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What Is “Take-Home” Toxic Exposure?

When you go to work in Iowa, your workplace may expose you to toxic chemicals. If so, you face a high risk of taking these toxins home with you on your skin, hair, clothing, and shoes. As the Centers for Disease Control and Prevention explains, when these toxins invade your home and build upon your floors, furniture and in the air, you and your family breathe, they can harm your family members, particularly your children.

The four most common types of toxins you can bring home with you from work are the following:

  1. Lead
  2. Pesticides
  3. Asbestos fibers
  4. Beryllium

Danger to children

While “take-home” toxins can make any member of your family sick, they pose a particular danger to your young children. Why? Because little ones spend lots of time on the floor, have small and undeveloped bodies and immune systems, and invariably put things in their mouths, including their hands that can become covered with these toxins.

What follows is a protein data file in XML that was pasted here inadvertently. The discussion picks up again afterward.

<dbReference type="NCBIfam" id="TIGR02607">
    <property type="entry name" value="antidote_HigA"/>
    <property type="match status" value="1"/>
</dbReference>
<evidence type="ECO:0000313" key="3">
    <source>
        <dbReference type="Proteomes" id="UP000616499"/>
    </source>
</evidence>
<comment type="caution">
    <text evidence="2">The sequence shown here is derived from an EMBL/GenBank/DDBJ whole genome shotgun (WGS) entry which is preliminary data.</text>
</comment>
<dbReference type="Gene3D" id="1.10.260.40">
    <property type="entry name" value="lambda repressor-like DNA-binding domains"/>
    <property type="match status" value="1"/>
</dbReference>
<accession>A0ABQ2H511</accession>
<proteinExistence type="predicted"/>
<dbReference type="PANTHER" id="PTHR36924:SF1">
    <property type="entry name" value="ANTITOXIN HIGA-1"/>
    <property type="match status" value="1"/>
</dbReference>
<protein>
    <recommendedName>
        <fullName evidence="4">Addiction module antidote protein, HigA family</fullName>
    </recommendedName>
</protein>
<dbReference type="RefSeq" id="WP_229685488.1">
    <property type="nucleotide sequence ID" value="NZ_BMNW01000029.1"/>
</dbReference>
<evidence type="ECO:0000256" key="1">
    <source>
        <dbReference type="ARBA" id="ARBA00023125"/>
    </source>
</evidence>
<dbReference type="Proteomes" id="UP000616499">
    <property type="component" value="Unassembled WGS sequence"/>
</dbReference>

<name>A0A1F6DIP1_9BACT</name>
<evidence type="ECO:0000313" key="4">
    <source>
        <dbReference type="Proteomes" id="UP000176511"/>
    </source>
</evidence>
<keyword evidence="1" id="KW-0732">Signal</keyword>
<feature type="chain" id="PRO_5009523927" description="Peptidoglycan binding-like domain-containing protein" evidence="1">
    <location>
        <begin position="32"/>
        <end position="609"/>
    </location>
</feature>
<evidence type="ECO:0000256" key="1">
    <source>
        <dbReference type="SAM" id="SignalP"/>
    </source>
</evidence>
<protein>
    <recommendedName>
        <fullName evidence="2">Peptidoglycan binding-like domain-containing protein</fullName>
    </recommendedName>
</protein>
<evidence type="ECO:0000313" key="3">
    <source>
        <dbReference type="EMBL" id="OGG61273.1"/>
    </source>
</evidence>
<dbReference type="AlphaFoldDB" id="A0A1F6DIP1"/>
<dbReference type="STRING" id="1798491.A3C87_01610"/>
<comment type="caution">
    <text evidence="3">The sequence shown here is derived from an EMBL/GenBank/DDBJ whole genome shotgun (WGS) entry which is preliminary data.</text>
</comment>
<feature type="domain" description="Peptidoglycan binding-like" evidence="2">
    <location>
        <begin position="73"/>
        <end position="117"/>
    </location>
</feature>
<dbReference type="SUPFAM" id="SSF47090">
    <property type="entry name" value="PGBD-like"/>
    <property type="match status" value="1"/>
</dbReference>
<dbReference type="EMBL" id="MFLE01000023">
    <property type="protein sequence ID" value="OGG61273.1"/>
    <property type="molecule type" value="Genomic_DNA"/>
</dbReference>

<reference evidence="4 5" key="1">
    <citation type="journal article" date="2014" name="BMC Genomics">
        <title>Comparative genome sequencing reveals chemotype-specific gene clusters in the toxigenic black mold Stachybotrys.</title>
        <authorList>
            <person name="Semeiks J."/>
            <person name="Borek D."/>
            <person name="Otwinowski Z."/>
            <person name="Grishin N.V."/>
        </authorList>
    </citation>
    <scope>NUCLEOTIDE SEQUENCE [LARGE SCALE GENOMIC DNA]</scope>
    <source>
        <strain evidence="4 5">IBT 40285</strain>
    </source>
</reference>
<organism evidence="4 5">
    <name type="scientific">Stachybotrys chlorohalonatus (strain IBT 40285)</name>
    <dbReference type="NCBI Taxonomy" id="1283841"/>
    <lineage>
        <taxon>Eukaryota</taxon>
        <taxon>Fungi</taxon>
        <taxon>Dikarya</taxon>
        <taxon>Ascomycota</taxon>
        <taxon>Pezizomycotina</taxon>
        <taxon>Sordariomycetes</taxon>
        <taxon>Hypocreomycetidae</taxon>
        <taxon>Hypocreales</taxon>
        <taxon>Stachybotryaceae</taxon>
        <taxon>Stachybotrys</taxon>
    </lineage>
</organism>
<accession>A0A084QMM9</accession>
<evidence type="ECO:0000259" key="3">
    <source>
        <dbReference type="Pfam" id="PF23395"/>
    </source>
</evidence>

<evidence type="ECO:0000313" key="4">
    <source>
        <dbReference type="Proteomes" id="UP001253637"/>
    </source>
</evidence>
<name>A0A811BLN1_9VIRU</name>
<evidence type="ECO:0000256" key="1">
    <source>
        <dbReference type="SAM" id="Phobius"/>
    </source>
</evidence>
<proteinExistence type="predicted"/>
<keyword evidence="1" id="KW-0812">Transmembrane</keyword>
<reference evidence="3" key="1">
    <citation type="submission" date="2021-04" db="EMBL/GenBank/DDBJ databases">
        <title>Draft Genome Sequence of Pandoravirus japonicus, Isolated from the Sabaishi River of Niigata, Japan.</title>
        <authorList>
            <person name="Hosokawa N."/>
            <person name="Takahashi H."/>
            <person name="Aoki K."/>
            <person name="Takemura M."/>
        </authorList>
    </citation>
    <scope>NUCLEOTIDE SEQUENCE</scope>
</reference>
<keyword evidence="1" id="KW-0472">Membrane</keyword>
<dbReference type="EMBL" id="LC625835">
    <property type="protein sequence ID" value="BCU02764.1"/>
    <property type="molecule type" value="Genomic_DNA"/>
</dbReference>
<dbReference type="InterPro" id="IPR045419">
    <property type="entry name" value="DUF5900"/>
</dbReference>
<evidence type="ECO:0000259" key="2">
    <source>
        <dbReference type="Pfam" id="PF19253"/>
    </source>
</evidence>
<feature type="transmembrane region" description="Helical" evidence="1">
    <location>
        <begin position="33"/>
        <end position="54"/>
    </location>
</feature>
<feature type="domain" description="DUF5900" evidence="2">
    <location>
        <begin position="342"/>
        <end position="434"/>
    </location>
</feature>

As you probably already know, lead poses one of the biggest dangers to children. It can damage your children’s brains. It can also damage your unborn child if you or your spouse is pregnant. Your risk of bringing lead home from your workplace is greatest if you work in construction or as a painter, home renovator or battery or electronics recycler.

Preventative measures

If at all possible, wear protective clothing while at work so that toxins have less chance of contaminating your clothes. Also, do the following:

  • Take a shower before leaving work if you have access to one; if not, at least thoroughly wash your hands before you leave.
  • Change your clothes and shoes before going home.
  • Keep your work clothes and shoes separate from your clean clothes and shoes.

If you cannot do any of the above, change out of your work clothes and shoes in your garage before entering your house. Then take a shower immediately. Make sure to wash your dirty work clothes separately from your other clothes and those of your family.

While this is educational information, not legal advice, it can help you understand “take-home” toxic exposure and how to prevent it.